I have a penchant for working with vintage or retro pieces as much as possible, but sometimes a run of the mill piece falls into my lap. Take this octagonal table. It was one of the trio of curbside furniture finds I brought home the other week. Typically when I see a piece for the first time, my brain immediately fires off ideas of how I'd like it to look, what colors to use and the painting/distressing technique I'll go with...
...Not so much the case with this bad boy. The bland khaki color with the painted on fleur de lis was doing absolutely nothing for me in the inspiration department. It sort of felt like one of those plain Jane tables you might find at a department store that forever lives beneath a tablecloth, piled on with goods for sale, never to see the light of day again.
Initially, I didn't have a clue as to how I'd like this table to turn out. Nothing was speaking to me, and so I quickly slapped on a coat of Annie Sloan's Burgundy chalk paint. It's a color I bought because it was new last year, but unfortunately I've found nothing that works with this shade. On camera it appears bright, but in person it dries to a much more subdued brownish red. Not particularly my cup of tea, but maybe someday I'll figure out how to use it properly.
I painted it, and didn't love it on this table. But I started to get an idea of going with a darker color over this and bringing out hints of the red through some light distressing along the edges of the table top and base.
Because the table felt so one dimensional and for lack of a better word blah, I decided to give it a bit of age and texture through the use of dark wax. Normally, dark wax is meant to be used after a coat of clear wax to give furniture subtle shading and lowlights [which I'm fairly sure is a term only to be used when talking about hair color, but no matter].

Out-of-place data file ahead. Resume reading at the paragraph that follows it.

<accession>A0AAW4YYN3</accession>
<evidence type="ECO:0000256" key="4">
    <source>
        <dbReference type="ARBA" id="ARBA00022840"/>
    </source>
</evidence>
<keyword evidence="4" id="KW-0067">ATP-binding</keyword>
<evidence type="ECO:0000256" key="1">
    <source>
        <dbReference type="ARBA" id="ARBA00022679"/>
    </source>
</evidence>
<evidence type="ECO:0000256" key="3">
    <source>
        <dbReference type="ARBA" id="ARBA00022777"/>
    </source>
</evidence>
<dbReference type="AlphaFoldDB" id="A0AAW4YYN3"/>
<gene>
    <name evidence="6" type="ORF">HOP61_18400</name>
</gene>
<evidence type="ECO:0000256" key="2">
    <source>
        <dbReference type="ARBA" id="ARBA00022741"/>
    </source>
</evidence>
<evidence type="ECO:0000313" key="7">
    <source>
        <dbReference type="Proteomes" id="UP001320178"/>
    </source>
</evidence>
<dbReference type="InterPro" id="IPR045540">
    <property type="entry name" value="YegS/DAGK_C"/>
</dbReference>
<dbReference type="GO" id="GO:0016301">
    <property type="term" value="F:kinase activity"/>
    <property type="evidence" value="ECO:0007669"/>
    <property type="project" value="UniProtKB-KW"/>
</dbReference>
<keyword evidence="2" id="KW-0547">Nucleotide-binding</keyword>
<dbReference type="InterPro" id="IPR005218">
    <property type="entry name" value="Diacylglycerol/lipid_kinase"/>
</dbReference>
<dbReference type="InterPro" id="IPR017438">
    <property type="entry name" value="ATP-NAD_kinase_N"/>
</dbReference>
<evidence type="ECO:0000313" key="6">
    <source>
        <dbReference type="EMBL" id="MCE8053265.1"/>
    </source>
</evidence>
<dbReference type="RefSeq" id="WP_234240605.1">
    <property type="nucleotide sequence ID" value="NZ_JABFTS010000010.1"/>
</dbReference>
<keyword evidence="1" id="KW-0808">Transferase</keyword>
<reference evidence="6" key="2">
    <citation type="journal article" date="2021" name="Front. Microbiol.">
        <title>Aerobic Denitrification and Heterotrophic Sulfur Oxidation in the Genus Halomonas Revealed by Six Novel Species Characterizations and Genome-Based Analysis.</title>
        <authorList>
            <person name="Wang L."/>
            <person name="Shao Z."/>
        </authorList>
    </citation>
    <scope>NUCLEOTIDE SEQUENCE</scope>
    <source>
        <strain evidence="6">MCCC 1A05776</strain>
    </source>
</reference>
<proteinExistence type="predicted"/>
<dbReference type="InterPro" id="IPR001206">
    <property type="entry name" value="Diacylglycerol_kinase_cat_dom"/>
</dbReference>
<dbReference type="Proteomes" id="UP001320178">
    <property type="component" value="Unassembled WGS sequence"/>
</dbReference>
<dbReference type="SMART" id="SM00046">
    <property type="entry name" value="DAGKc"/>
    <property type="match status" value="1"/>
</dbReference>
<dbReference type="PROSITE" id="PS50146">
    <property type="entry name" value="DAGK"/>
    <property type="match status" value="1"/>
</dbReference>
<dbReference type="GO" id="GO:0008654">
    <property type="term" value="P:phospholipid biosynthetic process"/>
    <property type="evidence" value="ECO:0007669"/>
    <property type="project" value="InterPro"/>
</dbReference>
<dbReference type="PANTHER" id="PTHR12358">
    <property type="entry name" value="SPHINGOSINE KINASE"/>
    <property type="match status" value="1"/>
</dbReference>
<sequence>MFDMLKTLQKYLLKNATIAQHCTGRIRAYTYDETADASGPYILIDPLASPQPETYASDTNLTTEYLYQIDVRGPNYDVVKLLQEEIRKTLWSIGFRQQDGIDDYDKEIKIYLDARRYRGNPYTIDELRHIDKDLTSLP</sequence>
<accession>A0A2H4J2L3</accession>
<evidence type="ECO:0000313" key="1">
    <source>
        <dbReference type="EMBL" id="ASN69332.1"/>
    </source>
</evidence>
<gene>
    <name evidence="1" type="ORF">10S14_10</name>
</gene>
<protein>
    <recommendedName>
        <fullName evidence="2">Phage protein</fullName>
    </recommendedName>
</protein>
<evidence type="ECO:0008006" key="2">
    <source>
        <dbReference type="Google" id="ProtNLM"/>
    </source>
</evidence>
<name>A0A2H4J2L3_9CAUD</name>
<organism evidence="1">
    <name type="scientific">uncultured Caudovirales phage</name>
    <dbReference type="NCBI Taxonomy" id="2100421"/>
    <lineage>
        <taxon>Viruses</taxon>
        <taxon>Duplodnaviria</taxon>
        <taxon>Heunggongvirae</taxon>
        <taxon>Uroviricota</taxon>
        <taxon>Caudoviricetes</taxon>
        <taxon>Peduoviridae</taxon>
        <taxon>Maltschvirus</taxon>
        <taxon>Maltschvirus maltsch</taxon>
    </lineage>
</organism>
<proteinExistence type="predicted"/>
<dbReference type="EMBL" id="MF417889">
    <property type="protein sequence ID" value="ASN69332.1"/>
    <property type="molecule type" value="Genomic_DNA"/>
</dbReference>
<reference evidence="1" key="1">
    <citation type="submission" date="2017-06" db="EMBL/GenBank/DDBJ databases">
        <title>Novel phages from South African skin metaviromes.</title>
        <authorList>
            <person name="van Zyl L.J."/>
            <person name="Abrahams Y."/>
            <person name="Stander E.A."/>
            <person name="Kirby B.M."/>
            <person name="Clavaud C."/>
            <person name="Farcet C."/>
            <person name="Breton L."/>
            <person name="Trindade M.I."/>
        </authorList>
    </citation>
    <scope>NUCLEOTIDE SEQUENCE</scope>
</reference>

Occasionally, if I want something to look more weathered, aged or like its sat in a working industrial warehouse or a chop shop for 10 years, I'll brush or rag on the dark wax directly onto the painted surface, skipping the step of clear wax.
This technique results in a more stark contrast between the paint and the wax, deepening the overall color, while also adding movement and striations to the furniture. This technique worked particularly well with the turned wood base. It gave it a multidimensional effect that takes it from blah to aged and interesting. [yes, I find this table rather interesting now!]
The top of the table has nice variations as well. I also forgot to mention, when I use this dark wax technique, I also prefer to use a more messy, textured painting technique. I brush the paint on haphazardly, making sure the brush strokes are a bit more coarse and the paint goes on thickly.
This allows the wax to settle in the dips in the paint and makes getting that varied surface a bit easier. Here's a close up of the edge, where I used a fairly coarse sandpaper to reveal both the original khaki color and the second coat of burgundy red.
I styled the photo with objects that helped bring out those hints of color, along with one of my favorite vintage maps of Germany as a backdrop.
Something about this table now gives me a sense of vintage Americana. I don't know if its the combination of blue and red, or that combination of thickly painted surface and dark wax, but I love the result.
Watson isn't doing the best job at selling this piece. It's looking awfully forlorn, but I promise he wants you to buy this gorgeous table. This sort of table can work in a few ways: as an entry table with a potted plant or bouquet of flowers centered on it, as an occasional table between a pair of armchairs and a stack of coffee table books, or the way I'm using it as a small reading area as a nice little spot to drink a cup of coffee and pour over a vintage book. This one is a collection of Shakespeare, because who doesn't read a bit of Shakespeare on a weekday afternoon? Keep an eye out for it in my shop soon!